Jane Cartwright, Feminine Sancitity and Spirituality in Medieval Wales, University of Wales Press, Cardiff, 2008. £75.00, ISBN 978-0-7083-1999-4 (cloth), pp. xv + 301. Illustrations.
Reviewed by: Kimm Curran, Faculty of Education, University of Glasgow, December 2009.
Jane Cartwright’s work on female sanctity in medieval Wales is well known to many. For the first time, Cartwright’s work has been collected together to form a substantial piece of work on the universal female saints in Wales, native Welsh female saints and female religious from the fifth century until the mid-sixteenth. These pieces have, by and large, been unavailble to non-Welsh speaking audiences and for those interested in female sanctity in Wales it is refreshing to find all of this work in one place. This reader, who collected these pieces in Welsh and English over the years, is thankful for this volume.
Cartwright sets out to cover all aspects of feminine sanctity in medieval Wales by looking at saints, holy women and nuns. She puts Wales into a wider European contect by addressing how universal female saints were revered in Wales but also puts these saints in the context of Wales and the worship of these saints on the ground. Her collection is divided into roughly three parts: Native Welsh saint cults, universal saints and nunneries but she also addresses the experience of noble women and the worship of these female saints in Wales.
Chapter 1 focuses on the cult of the Virgin Mary and how she was viewed in Middle Welsh texts. The Virgin Mary was one of the more popular saints in medieval Wales and there is a long corpus venerating her, most especially texts from the twelfth to fifteenth centuries. Her conception, birth, role within Christianityandrelationship with Joseph is emphasised by the Welsh poets and Cartwright argues that the popularity of Marion devotion ties Wales to wider Christendom. Female native saints of Wales are the emphasis for chapter 2 and there is a brief outline of the historiography of these saints and the gender assumptions made by historians. In most hagiography of female saints the prerequisite for female sanctity was virginity, a refusal to marry, living alone or with a community of females but these women become the objects of male desire and are abducted, threatened with rape or forced marriage, tortured and decapitatied; native female Welsh saints share this common trait with their Continental counterparts (86). Concluding this chapter, Cartwright shows that female saints were more numerous than previously claimed and revered in Wales for a number of reasons. However, the assumption that because there were a generous proportion of revered females saints means a ‘favourable environment for female religious’ was not the case (see chapter 6).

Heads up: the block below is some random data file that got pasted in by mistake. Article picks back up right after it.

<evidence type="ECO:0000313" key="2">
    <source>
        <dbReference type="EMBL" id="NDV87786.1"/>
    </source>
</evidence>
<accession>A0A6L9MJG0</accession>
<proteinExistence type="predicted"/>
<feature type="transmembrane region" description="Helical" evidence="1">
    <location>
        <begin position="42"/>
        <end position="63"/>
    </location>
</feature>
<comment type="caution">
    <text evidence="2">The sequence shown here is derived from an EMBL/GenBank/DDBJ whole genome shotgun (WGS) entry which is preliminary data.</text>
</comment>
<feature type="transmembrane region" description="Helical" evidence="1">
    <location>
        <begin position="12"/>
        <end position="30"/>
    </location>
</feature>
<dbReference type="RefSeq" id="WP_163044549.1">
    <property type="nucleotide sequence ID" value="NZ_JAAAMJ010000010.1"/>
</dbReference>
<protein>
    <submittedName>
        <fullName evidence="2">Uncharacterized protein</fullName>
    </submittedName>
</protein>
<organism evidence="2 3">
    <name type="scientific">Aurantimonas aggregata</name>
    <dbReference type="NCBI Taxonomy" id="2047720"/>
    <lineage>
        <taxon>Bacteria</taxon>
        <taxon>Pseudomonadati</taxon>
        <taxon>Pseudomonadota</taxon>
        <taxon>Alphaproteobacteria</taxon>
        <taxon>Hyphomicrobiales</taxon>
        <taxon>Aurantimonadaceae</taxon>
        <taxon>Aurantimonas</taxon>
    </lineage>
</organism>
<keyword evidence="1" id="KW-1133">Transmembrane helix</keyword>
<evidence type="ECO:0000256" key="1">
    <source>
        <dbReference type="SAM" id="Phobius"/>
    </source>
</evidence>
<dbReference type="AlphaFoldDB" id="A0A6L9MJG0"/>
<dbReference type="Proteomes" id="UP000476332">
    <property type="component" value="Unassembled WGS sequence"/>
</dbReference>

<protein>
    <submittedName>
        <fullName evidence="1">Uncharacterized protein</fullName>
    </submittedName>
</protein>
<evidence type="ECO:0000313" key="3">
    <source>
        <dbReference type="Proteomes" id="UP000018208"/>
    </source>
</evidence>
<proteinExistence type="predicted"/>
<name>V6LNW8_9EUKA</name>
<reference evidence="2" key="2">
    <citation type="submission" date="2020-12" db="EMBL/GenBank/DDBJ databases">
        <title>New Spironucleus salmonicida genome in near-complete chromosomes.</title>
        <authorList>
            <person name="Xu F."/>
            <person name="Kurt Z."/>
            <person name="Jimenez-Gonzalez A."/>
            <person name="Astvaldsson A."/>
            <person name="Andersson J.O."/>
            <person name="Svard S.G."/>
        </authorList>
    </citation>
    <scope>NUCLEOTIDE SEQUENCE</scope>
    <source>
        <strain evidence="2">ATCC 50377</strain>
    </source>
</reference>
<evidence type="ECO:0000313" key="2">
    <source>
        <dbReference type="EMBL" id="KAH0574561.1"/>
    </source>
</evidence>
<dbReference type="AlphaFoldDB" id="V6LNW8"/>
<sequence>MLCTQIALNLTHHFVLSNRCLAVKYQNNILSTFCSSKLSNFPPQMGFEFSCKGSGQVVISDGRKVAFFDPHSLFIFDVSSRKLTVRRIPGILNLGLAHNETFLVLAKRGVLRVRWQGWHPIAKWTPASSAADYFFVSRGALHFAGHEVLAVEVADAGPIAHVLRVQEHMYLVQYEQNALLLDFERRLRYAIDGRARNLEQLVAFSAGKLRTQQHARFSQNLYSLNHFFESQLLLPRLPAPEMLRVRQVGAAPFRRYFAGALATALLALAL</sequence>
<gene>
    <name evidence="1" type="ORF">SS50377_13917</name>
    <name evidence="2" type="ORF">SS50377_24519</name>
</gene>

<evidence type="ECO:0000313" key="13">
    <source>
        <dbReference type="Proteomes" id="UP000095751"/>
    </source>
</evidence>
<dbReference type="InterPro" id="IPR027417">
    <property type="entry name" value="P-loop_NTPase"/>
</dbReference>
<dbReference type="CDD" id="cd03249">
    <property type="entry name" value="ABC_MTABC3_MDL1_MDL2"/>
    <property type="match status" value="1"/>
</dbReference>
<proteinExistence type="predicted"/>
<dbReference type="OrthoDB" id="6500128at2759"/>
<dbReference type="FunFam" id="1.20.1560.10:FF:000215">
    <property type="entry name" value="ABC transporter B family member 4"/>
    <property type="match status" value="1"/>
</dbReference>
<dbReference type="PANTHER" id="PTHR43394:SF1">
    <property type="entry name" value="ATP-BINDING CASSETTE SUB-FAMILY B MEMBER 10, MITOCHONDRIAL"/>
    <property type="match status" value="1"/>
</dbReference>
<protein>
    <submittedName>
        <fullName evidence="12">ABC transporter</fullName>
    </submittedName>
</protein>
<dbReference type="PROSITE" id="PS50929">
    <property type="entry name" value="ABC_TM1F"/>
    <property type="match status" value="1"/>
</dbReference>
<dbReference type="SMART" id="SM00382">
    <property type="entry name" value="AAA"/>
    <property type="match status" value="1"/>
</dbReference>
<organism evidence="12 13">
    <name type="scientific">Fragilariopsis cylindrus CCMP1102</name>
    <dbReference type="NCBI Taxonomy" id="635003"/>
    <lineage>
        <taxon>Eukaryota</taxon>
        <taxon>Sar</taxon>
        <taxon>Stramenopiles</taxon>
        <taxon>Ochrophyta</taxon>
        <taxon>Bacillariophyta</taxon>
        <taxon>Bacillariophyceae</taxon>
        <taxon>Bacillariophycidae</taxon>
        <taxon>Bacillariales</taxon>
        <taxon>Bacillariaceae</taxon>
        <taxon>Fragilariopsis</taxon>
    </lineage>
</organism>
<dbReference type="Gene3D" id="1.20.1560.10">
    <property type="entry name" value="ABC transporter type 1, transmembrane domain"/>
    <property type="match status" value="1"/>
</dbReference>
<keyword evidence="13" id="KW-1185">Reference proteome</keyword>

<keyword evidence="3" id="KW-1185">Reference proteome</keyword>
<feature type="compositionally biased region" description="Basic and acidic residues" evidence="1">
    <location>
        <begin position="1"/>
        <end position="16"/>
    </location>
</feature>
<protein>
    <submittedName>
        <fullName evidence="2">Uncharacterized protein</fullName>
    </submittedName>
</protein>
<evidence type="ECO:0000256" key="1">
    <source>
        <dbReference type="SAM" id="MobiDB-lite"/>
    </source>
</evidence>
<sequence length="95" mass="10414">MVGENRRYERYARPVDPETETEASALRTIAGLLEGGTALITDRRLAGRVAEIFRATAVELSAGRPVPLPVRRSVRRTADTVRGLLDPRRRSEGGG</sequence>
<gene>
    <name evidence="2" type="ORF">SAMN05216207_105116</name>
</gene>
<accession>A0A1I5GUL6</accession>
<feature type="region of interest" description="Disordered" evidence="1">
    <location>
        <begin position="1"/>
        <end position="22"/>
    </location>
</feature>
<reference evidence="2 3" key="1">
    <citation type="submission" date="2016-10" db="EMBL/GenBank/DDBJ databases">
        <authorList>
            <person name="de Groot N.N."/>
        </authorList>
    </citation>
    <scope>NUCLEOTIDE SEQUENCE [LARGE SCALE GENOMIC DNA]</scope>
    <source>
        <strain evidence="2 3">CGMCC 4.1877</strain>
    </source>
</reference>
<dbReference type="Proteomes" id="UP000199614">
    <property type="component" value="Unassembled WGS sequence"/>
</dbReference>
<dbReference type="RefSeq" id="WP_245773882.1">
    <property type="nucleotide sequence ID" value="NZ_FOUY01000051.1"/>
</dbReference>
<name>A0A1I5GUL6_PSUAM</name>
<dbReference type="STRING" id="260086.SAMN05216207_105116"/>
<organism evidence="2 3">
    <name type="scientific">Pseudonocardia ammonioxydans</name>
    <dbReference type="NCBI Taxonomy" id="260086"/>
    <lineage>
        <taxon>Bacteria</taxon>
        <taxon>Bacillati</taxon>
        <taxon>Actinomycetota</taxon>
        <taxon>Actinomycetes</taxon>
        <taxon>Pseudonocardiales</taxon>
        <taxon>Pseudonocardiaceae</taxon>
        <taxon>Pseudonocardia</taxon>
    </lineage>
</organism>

In chapter 3, Cartwright dives further into the theme of the virginity of female saints and highlights that this trait did not have the same status or meaning in medieval Wales as elsewhere. She provides us with the case study of St Non, mother of St David, who was raped, became pregnant and gave birth; she wasnot a virgin but a mother. Unfortunately, there is no surviving vitae for St Non and we gleen what we can of her account through the vitae of her son, St David. Despite St Non being a mother rather than a virgin saint, she was popular throughout Wales, Brittany. Indeed, Cartwright argues that mother saints were more common in Wales than on the Continent and further stresses the point that these vitae may have been used by the laity.